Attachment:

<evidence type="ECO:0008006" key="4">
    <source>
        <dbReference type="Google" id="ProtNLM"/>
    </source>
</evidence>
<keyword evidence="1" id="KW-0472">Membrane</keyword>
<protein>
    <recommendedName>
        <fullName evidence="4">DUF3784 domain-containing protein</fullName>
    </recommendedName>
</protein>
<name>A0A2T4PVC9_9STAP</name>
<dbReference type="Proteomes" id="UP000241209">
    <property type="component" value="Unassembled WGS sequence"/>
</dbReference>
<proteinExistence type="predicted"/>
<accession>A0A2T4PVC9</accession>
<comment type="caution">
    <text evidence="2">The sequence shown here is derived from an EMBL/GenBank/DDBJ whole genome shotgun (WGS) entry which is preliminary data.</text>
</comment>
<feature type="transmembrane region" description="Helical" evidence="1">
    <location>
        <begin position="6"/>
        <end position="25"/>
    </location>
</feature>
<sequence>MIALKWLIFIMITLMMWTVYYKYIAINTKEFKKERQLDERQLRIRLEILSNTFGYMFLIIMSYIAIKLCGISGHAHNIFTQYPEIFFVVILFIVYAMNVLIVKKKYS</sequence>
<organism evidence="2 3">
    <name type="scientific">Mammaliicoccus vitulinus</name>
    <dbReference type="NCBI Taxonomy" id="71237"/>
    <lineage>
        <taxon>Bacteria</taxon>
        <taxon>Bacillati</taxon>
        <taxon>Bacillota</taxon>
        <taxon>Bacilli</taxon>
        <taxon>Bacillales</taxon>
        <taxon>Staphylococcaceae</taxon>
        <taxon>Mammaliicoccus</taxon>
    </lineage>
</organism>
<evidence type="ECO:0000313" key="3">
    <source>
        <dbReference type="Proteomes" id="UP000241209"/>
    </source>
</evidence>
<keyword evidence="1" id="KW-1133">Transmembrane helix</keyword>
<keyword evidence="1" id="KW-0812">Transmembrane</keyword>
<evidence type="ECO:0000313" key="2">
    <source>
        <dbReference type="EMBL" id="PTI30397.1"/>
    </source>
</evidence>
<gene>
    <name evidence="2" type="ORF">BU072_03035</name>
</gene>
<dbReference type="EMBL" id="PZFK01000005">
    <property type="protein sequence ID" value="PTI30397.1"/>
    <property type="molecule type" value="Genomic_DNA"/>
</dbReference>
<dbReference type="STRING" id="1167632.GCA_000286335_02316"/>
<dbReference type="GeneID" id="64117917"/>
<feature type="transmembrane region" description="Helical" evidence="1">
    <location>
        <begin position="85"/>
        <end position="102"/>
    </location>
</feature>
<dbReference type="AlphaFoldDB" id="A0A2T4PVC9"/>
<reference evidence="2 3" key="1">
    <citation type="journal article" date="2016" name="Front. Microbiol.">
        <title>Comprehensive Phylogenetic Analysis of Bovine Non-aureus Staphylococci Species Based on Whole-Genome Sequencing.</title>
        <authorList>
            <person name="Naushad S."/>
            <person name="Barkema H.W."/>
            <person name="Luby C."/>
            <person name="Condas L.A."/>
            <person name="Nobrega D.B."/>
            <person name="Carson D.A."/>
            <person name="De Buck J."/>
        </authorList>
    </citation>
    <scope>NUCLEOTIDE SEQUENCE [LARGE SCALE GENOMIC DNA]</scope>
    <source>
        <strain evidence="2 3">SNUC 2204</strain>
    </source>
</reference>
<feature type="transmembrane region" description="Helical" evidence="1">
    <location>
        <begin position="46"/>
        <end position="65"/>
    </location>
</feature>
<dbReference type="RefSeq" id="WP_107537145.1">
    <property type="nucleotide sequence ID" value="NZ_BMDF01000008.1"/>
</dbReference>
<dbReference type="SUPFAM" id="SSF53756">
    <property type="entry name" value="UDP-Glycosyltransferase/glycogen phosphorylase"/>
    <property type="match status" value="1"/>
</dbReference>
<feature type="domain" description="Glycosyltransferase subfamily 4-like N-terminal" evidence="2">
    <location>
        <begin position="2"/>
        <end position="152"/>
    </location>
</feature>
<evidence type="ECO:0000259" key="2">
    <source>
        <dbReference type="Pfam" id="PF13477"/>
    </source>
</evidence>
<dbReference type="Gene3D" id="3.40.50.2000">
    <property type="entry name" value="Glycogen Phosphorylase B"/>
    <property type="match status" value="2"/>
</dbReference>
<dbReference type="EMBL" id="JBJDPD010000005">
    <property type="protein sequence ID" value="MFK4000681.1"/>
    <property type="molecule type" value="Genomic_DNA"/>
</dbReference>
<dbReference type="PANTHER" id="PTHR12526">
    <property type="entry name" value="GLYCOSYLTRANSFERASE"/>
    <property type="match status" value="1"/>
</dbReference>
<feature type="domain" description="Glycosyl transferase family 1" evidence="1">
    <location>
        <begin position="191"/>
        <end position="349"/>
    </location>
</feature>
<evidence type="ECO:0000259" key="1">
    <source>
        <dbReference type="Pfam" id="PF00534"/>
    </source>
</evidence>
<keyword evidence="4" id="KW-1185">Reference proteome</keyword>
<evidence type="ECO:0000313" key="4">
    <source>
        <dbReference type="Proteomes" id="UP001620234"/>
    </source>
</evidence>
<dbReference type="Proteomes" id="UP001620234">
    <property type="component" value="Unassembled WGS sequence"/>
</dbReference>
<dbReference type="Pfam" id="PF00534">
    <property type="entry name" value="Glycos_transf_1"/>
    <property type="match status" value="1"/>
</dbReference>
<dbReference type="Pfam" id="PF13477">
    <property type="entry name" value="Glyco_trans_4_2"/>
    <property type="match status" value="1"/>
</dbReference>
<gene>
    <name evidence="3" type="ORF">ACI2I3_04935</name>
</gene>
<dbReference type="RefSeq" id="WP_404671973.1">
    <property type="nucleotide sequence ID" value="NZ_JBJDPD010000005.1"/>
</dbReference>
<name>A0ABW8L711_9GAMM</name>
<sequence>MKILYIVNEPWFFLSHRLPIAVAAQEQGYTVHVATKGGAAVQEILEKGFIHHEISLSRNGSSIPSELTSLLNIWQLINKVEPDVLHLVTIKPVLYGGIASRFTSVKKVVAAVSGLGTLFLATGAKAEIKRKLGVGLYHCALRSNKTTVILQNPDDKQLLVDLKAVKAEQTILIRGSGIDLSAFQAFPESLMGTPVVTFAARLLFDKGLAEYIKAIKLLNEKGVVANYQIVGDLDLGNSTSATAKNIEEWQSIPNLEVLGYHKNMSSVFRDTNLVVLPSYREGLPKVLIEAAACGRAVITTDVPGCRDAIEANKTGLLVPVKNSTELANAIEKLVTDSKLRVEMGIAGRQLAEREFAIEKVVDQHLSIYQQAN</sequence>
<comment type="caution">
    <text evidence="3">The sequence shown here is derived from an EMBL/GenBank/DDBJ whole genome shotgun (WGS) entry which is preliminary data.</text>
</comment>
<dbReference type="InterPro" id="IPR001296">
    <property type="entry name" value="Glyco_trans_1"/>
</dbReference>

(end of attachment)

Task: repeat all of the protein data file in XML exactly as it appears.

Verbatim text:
<evidence type="ECO:0008006" key="4">
    <source>
        <dbReference type="Google" id="ProtNLM"/>
    </source>
</evidence>
<keyword evidence="1" id="KW-0472">Membrane</keyword>
<protein>
    <recommendedName>
        <fullName evidence="4">DUF3784 domain-containing protein</fullName>
    </recommendedName>
</protein>
<name>A0A2T4PVC9_9STAP</name>
<dbReference type="Proteomes" id="UP000241209">
    <property type="component" value="Unassembled WGS sequence"/>
</dbReference>
<proteinExistence type="predicted"/>
<accession>A0A2T4PVC9</accession>
<comment type="caution">
    <text evidence="2">The sequence shown here is derived from an EMBL/GenBank/DDBJ whole genome shotgun (WGS) entry which is preliminary data.</text>
</comment>
<feature type="transmembrane region" description="Helical" evidence="1">
    <location>
        <begin position="6"/>
        <end position="25"/>
    </location>
</feature>
<sequence>MIALKWLIFIMITLMMWTVYYKYIAINTKEFKKERQLDERQLRIRLEILSNTFGYMFLIIMSYIAIKLCGISGHAHNIFTQYPEIFFVVILFIVYAMNVLIVKKKYS</sequence>
<organism evidence="2 3">
    <name type="scientific">Mammaliicoccus vitulinus</name>
    <dbReference type="NCBI Taxonomy" id="71237"/>
    <lineage>
        <taxon>Bacteria</taxon>
        <taxon>Bacillati</taxon>
        <taxon>Bacillota</taxon>
        <taxon>Bacilli</taxon>
        <taxon>Bacillales</taxon>
        <taxon>Staphylococcaceae</taxon>
        <taxon>Mammaliicoccus</taxon>
    </lineage>
</organism>
<evidence type="ECO:0000313" key="3">
    <source>
        <dbReference type="Proteomes" id="UP000241209"/>
    </source>
</evidence>
<keyword evidence="1" id="KW-1133">Transmembrane helix</keyword>
<keyword evidence="1" id="KW-0812">Transmembrane</keyword>
<evidence type="ECO:0000313" key="2">
    <source>
        <dbReference type="EMBL" id="PTI30397.1"/>
    </source>
</evidence>
<gene>
    <name evidence="2" type="ORF">BU072_03035</name>
</gene>
<dbReference type="EMBL" id="PZFK01000005">
    <property type="protein sequence ID" value="PTI30397.1"/>
    <property type="molecule type" value="Genomic_DNA"/>
</dbReference>
<dbReference type="STRING" id="1167632.GCA_000286335_02316"/>
<dbReference type="GeneID" id="64117917"/>
<feature type="transmembrane region" description="Helical" evidence="1">
    <location>
        <begin position="85"/>
        <end position="102"/>
    </location>
</feature>
<dbReference type="AlphaFoldDB" id="A0A2T4PVC9"/>
<reference evidence="2 3" key="1">
    <citation type="journal article" date="2016" name="Front. Microbiol.">
        <title>Comprehensive Phylogenetic Analysis of Bovine Non-aureus Staphylococci Species Based on Whole-Genome Sequencing.</title>
        <authorList>
            <person name="Naushad S."/>
            <person name="Barkema H.W."/>
            <person name="Luby C."/>
            <person name="Condas L.A."/>
            <person name="Nobrega D.B."/>
            <person name="Carson D.A."/>
            <person name="De Buck J."/>
        </authorList>
    </citation>
    <scope>NUCLEOTIDE SEQUENCE [LARGE SCALE GENOMIC DNA]</scope>
    <source>
        <strain evidence="2 3">SNUC 2204</strain>
    </source>
</reference>
<feature type="transmembrane region" description="Helical" evidence="1">
    <location>
        <begin position="46"/>
        <end position="65"/>
    </location>
</feature>
<dbReference type="RefSeq" id="WP_107537145.1">
    <property type="nucleotide sequence ID" value="NZ_BMDF01000008.1"/>
</dbReference>
<dbReference type="SUPFAM" id="SSF53756">
    <property type="entry name" value="UDP-Glycosyltransferase/glycogen phosphorylase"/>
    <property type="match status" value="1"/>
</dbReference>
<feature type="domain" description="Glycosyltransferase subfamily 4-like N-terminal" evidence="2">
    <location>
        <begin position="2"/>
        <end position="152"/>
    </location>
</feature>
<evidence type="ECO:0000259" key="2">
    <source>
        <dbReference type="Pfam" id="PF13477"/>
    </source>
</evidence>
<dbReference type="Gene3D" id="3.40.50.2000">
    <property type="entry name" value="Glycogen Phosphorylase B"/>
    <property type="match status" value="2"/>
</dbReference>
<dbReference type="EMBL" id="JBJDPD010000005">
    <property type="protein sequence ID" value="MFK4000681.1"/>
    <property type="molecule type" value="Genomic_DNA"/>
</dbReference>
<dbReference type="PANTHER" id="PTHR12526">
    <property type="entry name" value="GLYCOSYLTRANSFERASE"/>
    <property type="match status" value="1"/>
</dbReference>
<feature type="domain" description="Glycosyl transferase family 1" evidence="1">
    <location>
        <begin position="191"/>
        <end position="349"/>
    </location>
</feature>
<evidence type="ECO:0000259" key="1">
    <source>
        <dbReference type="Pfam" id="PF00534"/>
    </source>
</evidence>
<keyword evidence="4" id="KW-1185">Reference proteome</keyword>
<evidence type="ECO:0000313" key="4">
    <source>
        <dbReference type="Proteomes" id="UP001620234"/>
    </source>
</evidence>
<dbReference type="Proteomes" id="UP001620234">
    <property type="component" value="Unassembled WGS sequence"/>
</dbReference>
<dbReference type="Pfam" id="PF00534">
    <property type="entry name" value="Glycos_transf_1"/>
    <property type="match status" value="1"/>
</dbReference>
<dbReference type="Pfam" id="PF13477">
    <property type="entry name" value="Glyco_trans_4_2"/>
    <property type="match status" value="1"/>
</dbReference>
<gene>
    <name evidence="3" type="ORF">ACI2I3_04935</name>
</gene>
<dbReference type="RefSeq" id="WP_404671973.1">
    <property type="nucleotide sequence ID" value="NZ_JBJDPD010000005.1"/>
</dbReference>
<name>A0ABW8L711_9GAMM</name>
<sequence>MKILYIVNEPWFFLSHRLPIAVAAQEQGYTVHVATKGGAAVQEILEKGFIHHEISLSRNGSSIPSELTSLLNIWQLINKVEPDVLHLVTIKPVLYGGIASRFTSVKKVVAAVSGLGTLFLATGAKAEIKRKLGVGLYHCALRSNKTTVILQNPDDKQLLVDLKAVKAEQTILIRGSGIDLSAFQAFPESLMGTPVVTFAARLLFDKGLAEYIKAIKLLNEKGVVANYQIVGDLDLGNSTSATAKNIEEWQSIPNLEVLGYHKNMSSVFRDTNLVVLPSYREGLPKVLIEAAACGRAVITTDVPGCRDAIEANKTGLLVPVKNSTELANAIEKLVTDSKLRVEMGIAGRQLAEREFAIEKVVDQHLSIYQQAN</sequence>
<comment type="caution">
    <text evidence="3">The sequence shown here is derived from an EMBL/GenBank/DDBJ whole genome shotgun (WGS) entry which is preliminary data.</text>
</comment>
<dbReference type="InterPro" id="IPR001296">
    <property type="entry name" value="Glyco_trans_1"/>
</dbReference>